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2nd Degree AV Block, Mobitz Type II?
By Ken Grauer, MD, Professor Emeritus in Family Medicine, College of Medicine, University of Florida. Dr. Grauer is the sole proprietor of KG-EKG Press, and publisher of an ECG pocket brain book.
Scenario: Interpret the rhythm strip shown above. Does it represent 2nd degree AV Block, Mobitz Type II? Clinically why is it important to distinguish between Mobitz I and Mobitz II 2nd degree AV block?
Interpretation: The rhythm in the Figure is slow but regular. The QRS complex is narrow, and a regular atrial rate is seen at 100/minute (arrows). Every other P wave conducts (as evidenced by the fact that a P wave does precede each QRS complex with a fixed PR interval!).
Traditionally the AV blocks are divided into three degrees based on severity of the conduction disturbance:
1st degree AV block in which all atrial impulses are conducted to the ventricles, albeit with delay (so that the PR interval exceeds 0.20 second).
2nd degree AV block in which some (but not all) atrial impulses are conducted to the ventricles.
3rd degree (or "complete") AV block in which none of the atrial impulses are conducted to the ventricles, despite having more than adequate opportunity for conduction to occur.
Second degree AV blocks are further classified into three types:
Mobitz I (AV Wenckebach) in which the PR interval progressively lengthens until a beat is dropped. This is by far the most common form of 2nd degree AV block. Mobitz I usually occurs at the level of the AV node. As a result, the QRS complex is typically narrow. Mobitz I is generally associated with inferior infarction; it often spontaneously resolves, and typically responds to atropine (which works on the AV node).
Mobitz II in which there is a constant PR interval for consecutively conducted beats until one or more beats are dropped. Because Mobitz II typically occurs low down in the conduction system the QRS complex is generally wide. This less common form of 2nd degree AV block is generally associated with anterior infarction; it usually does not respond to atropine and is important to recognize because pacing will probably be needed.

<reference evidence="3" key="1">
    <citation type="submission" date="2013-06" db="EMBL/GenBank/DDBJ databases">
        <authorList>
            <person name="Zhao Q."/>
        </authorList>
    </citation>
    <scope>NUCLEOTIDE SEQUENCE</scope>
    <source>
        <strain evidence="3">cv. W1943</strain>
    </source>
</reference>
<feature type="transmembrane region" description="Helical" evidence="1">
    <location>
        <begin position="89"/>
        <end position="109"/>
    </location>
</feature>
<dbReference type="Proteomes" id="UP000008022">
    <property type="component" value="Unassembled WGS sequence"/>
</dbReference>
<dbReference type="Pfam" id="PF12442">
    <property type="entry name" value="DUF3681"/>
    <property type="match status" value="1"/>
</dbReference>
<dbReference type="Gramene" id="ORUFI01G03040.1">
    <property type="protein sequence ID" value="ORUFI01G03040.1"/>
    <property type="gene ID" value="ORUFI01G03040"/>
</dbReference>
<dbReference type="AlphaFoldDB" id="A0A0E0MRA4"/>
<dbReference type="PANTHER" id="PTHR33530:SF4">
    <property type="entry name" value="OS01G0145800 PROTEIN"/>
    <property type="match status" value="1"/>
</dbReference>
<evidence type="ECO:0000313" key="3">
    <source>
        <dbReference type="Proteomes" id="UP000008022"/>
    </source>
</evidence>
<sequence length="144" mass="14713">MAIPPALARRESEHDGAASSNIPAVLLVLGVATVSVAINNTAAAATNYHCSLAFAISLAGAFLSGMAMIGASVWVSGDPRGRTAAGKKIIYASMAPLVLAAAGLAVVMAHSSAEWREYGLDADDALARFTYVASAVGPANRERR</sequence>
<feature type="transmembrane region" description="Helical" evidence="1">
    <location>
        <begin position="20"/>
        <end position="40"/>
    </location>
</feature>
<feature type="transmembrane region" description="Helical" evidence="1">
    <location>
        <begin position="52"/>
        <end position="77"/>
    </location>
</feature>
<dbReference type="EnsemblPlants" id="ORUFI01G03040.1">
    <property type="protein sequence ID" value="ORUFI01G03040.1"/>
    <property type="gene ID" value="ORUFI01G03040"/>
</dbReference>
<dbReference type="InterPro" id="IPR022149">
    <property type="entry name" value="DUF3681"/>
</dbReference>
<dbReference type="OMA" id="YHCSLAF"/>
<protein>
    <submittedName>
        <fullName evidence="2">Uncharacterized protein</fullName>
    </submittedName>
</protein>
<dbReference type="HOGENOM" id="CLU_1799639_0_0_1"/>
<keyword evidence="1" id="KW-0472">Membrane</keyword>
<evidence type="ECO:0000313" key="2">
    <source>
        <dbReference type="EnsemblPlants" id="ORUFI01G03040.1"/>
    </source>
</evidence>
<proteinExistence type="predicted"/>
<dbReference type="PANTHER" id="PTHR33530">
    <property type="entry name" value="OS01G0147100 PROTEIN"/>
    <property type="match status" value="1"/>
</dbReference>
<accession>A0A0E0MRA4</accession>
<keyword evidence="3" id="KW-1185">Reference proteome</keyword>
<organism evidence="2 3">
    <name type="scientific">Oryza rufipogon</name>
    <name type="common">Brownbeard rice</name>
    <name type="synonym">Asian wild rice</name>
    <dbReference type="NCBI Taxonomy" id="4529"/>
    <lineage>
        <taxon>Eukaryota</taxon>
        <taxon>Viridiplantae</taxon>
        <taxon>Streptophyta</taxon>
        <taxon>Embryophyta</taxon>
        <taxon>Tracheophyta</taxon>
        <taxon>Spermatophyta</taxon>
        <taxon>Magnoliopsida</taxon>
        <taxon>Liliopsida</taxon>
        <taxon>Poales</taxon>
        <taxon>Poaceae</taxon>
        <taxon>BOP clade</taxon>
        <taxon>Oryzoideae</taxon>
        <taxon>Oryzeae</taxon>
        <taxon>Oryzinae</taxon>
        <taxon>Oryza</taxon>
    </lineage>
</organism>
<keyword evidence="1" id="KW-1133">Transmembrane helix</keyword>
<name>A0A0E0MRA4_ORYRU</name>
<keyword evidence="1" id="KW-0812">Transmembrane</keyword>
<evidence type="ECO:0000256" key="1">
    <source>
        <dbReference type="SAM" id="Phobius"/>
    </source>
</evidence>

2-to-1 AV Block in which one never sees two consecutively conducted beats, so that you cannot tell if the PR interval is lengthening or not. As a result, it is impossible to know for sure whether this form of 2nd degree AV block represents Mobitz I or Mobitz II. This is precisely the situation seen in the Figure. We suspect this rhythm represents 2nd degree AV block, Mobitz Type I (Wenckebach) because: 1) Mobitz I is so much more common than Mobitz II; and 2) the QRS complex is narrow, as it almost always is with Mobitz I. Finding additional rhythm strips on this patient that clearly showed progressive lengthening of consecutively conducted QRS complexes before dropping a beat would strongly support our suspicion. Clinically the distinction is important because no treatment (other than perhaps atropine) is likely to be needed for Mobitz I (especially given that the ventricular rate in the above example is not overly slow at 50/minute). In contrast, pacing would probably be needed if the rhythm was Mobitz II.